Eelam and Saivaism

Tamil Eelam is considered to be the ‘ Siva Bhoomi ‘ (Siva’s land). There is ample evidence from the pre historical times that Saivaism flourished in Eelam. The famous Yakka king- Ravana- was well known for his devotion and dedication to Lord Siva. It is believed that long before Prince Vijaya’s arrival there were five well-known Siva temples in Lanka. These were Thiruketheeswaram, Munneswaram, Tondeswaram, Tirukoneswaram and Naguleswaram. Even Prince Vijaya (483 BC to 445 BC) was a staunch Siva devotee. He is believed to have built four Siva allayams (temples) at the four corners of his infant kingdom. It was during the Devanampiya Tissa – a contemporary of King Ashoka (third century BC) of India- that Buddhism was introduced in to Lanka. It is believed that even Devanampiya Tissa was a Saivite, who later converted to Buddhism due to King Ashoka’s influence.

The famous Nayanmars had gloriously sung in praise of the Siva temples in Eelam- especially that of Thirukeetheswaram and Thirukoneswaram. Eelam was the land of birth for many Saiva Siddhas. It is believed that the legendary Saiva Siddha – Boganathar- gave initiation to his famous disciple- the deathless guru known as Babaji- in Kathirgamam some where in the second century AD. The Saivaism exalted in Eelam with the arrival of the Cholas. The famous Chola king, Raja Raja Cholan overran the northern part of Lanka in 993 AD. His son, Rajendra I completed the conquest of Lanka in 1017AD. Cholas made Polannaruwa their capital. The Chola period was the Augustan age of Saivaism. So far sixteen Hindu temples have been unearthed in Polanaruwa of which most are Siva temple.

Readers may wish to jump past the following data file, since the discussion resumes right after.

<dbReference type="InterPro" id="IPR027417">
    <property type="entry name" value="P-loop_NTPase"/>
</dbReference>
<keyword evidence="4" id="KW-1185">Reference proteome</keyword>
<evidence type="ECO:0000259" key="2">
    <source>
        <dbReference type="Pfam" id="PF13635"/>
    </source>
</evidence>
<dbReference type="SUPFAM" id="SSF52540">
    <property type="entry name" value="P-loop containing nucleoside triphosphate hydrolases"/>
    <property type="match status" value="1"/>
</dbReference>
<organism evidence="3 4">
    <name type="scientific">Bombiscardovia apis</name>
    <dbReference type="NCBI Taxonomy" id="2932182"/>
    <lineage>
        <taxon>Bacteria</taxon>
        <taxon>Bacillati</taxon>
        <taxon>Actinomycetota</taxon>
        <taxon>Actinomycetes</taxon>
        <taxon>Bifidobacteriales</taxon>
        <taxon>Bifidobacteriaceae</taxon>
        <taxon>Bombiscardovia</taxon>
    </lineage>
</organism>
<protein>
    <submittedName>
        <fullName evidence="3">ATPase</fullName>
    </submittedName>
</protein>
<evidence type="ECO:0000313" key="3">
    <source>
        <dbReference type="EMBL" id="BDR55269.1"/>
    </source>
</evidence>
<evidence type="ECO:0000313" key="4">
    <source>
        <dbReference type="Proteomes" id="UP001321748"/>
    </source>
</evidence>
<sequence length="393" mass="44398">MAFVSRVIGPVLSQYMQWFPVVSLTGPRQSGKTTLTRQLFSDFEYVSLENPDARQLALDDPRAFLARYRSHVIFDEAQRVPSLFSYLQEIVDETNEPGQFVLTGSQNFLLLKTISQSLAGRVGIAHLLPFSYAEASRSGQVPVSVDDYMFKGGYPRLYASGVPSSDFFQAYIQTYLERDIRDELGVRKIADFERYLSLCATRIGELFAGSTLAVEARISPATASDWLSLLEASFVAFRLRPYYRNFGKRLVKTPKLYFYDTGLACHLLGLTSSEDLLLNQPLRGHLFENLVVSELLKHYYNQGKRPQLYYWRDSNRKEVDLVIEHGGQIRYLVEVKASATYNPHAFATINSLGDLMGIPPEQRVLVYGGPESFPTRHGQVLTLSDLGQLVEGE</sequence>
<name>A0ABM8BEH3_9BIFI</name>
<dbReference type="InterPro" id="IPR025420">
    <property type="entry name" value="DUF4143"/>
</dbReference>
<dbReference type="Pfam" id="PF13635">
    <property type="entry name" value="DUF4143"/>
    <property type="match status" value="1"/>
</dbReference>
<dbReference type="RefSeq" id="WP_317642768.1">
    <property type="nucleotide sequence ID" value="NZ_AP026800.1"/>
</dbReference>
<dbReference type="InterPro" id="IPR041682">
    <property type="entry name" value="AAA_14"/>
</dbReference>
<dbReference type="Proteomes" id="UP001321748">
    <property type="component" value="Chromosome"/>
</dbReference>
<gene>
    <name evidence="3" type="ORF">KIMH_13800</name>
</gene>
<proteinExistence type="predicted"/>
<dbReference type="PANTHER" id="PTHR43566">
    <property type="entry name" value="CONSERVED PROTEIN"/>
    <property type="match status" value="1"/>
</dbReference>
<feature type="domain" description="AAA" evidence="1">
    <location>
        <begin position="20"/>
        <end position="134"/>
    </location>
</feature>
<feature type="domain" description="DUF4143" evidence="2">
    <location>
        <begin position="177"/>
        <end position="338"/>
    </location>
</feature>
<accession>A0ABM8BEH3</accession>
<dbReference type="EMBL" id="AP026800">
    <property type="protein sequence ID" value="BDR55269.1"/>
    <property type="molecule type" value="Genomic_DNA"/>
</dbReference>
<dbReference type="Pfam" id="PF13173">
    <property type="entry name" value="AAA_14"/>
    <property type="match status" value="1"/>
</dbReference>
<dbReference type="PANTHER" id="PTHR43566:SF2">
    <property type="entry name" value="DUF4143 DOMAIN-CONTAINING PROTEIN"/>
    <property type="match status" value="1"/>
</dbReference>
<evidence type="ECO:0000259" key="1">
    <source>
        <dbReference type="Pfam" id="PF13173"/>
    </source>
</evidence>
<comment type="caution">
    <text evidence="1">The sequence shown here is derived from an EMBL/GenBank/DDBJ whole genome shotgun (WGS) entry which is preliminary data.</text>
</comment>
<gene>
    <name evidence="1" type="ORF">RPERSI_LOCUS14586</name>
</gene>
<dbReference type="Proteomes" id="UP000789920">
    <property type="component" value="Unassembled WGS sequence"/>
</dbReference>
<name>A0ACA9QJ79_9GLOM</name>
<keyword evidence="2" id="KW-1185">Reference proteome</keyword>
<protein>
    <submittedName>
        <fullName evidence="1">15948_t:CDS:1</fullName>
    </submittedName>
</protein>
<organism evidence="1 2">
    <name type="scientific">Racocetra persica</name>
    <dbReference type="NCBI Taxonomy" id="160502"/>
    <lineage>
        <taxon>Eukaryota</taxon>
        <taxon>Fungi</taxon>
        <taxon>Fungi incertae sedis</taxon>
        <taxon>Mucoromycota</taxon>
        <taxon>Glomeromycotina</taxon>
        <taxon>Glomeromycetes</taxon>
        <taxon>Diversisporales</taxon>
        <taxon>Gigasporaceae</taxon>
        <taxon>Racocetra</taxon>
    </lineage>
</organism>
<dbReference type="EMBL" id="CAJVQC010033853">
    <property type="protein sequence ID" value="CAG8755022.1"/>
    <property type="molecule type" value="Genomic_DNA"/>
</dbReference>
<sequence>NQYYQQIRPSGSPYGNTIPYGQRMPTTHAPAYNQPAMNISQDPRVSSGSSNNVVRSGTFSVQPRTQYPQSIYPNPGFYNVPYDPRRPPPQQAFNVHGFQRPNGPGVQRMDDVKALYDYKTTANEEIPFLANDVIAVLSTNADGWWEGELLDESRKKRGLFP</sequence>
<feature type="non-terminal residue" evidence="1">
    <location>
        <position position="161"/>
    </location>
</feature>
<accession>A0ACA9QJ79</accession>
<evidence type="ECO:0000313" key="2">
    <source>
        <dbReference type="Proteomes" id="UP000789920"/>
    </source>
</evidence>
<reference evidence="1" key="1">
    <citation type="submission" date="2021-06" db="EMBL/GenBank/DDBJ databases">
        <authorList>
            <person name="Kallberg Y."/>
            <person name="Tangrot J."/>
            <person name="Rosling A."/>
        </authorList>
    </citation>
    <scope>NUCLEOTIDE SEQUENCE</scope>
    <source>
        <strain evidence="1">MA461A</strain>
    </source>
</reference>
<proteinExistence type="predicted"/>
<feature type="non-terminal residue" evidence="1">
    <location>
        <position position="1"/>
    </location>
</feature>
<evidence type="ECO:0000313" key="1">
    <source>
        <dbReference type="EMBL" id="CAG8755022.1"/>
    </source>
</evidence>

Unlike South India, Eelam was spared the conflicts between Saivaism and Vaishnavaism. With virtually no challenge or opposition from any other Hindu dogmas, Saivaism became the foremost Hindu religion in Eelam. In fact many of the Saivites in Eelam consider the Saivaism that they practiced to be the purest version (Suddha). They also consider their Saivaism to be much better and refined than that that of the South Indian Saivaism. Some Saivites even take to a somewhat higher level, branding the Saivaism of Eelam as “ Jaffna Saivaism “. Though Buddhism posed some challenge to Saivaism in Eelam, their impact on Saivaism is not considered to be that significant.


Saivaism and Christianity

The biggest challenge to Saivaism in Eelam came with the arrival of the Portuguese. Among all the colonists who ruled Eelam, the Portuguese were the most brutal when it came to the Saivaism. They occupied Lanka from 1505 to 1658 AD. During this time they destroyed all most all of the Siva temples in Eelam. To the Portuguese, whose purpose was spiritual and temporal conquest and which was consistent with the spirit of the age and ideas pervading in their homeland, the Saivaism and their temple posed a challenge to their mission and they had no sympathy or mercy towards it. Saivaism and the Saivites were subjected to some of the abominable atrocities, often verging to primitive savagery. It is believed that the Portuguese Governor of the Jaffna destroyed more than five hundred Hindu temples. In 1546 the King of Portugal in a letter to Viceroy of Goa - Jaffna came under his review - ordered that all idols be smashed and those practicing idolatry be severely punished. By 1620 , all traces of Hinduism in Tamil districts were wiped out, and most of the Jaffna population had converted in to Catholicism. Those staunch Saivites who refused to give in to the Portuguese moved to Vanni, resulting in a redistribution of the Jaffna population.